You still haven't answered the question of if coil springs are sooooo superior then why did the Ram 2500/3500s payload drop when Ram converted to coil springs from leaf springs? So man up boy!

Mcdonalds is 100x's better than Burger King.

Burger King = Fiat-Ram.

Burger King is the worst of all the fast food burger chains. Their food is comparable to gas station food. Even as far as fast food goes, it's inferior to about anything else IMO.

"How is it more superior? The coil spring in the heavy duty challenge had more of a drop than both leaf spring suspensions and was almost for inches taller unloaded than the Ford and exactly two inches taller than the GM unloaded."

Posted by: ALL1 | Sep 9, 2014 7:52:03 AM

Third Place: 2015 Ford F-250 Super Duty
However, we found the most problems surrounding the truck were underneath in the form of the suspension's challenged ride quality, both when loaded or empty. None of the other trucks sagged as much as the F-250, which showed a pronounced droop in the rear end when loaded. Likewise, when loaded, the ride was floaty and wobbly — especially when taking corners.

Ram has a larger articulation range than its leaf-spring competitors, with less freeway hop.

The springs are canted and "bent" at the BPL position (BPL=Body Part Loaded- this means a loading of 2 each 150 lb passengers, full fluids, and 1/2 payload all combined to be the base point of design for the vehicle.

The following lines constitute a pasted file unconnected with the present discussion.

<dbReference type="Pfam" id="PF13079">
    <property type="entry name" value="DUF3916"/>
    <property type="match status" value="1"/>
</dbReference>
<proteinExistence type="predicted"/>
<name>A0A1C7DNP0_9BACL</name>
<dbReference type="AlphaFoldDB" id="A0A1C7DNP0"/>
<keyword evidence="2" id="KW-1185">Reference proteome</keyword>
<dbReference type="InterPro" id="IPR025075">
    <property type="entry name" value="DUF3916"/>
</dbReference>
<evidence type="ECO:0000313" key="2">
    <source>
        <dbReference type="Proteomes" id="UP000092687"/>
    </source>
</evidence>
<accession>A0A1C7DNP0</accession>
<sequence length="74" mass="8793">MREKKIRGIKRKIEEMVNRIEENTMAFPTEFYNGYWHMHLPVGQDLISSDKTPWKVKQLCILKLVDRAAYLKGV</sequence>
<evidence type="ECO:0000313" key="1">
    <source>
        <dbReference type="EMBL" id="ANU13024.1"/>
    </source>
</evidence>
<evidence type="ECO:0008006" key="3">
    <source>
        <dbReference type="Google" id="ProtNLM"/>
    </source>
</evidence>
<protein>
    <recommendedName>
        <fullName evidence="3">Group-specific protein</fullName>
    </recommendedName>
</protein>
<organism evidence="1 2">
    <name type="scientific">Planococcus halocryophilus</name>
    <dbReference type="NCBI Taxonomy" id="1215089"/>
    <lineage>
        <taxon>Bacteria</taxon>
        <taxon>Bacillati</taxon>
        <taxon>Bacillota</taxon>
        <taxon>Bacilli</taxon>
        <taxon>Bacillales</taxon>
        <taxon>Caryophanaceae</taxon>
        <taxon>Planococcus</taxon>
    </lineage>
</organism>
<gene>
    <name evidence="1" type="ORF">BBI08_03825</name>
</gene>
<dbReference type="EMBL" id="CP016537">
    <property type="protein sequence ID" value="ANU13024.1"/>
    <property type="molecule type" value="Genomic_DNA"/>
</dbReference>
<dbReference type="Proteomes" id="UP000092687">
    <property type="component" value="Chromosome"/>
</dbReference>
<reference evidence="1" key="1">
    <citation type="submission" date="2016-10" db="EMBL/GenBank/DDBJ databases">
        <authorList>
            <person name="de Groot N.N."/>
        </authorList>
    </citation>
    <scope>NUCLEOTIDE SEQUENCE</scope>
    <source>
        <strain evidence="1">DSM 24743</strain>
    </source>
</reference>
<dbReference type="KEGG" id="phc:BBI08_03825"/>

I'll give you an advise All1. If you like no any drop, install 2"x 6" square beams instead of any suspension. Problem solved for you. Maybe you can write an open letter to RAM or ford to make it factory option. Please let me know , how it goes and keep us posted about your offroad experience.

"I have 10 more hp and over 100 lb-ft more torque than the 6.4L, and I get an average of 2-3 mpg better than the 14.03 mpg that PUTC did in the got in the last challenge with 50/50 combined driving. "

Posted by: ALL1 | Sep 9, 2014 7:52:03 AM

Your engine is not stock ,you installed programmer and you didn't take this challenge together with PUTC, so your Mpg statement is false.

Maybe you can contact Ford engineers and stockholders , present your results and become one of them, making billions just buying and selling programmers to Ford. More power, less fuel consumption, just with programmer. No aluminum needed stupid ford.

I wanna know your squat , Mpg and acceleration, when 2400lbs strapped to your bed like in Ultimate 3/4 ton shout out.

Until then , keep lying to yourself. You are not gonna grow up and certainly not man up All1. We got it already.

Correction

This is false. While Ram has a higher gas mileage in a V6, it does NOT in a V8.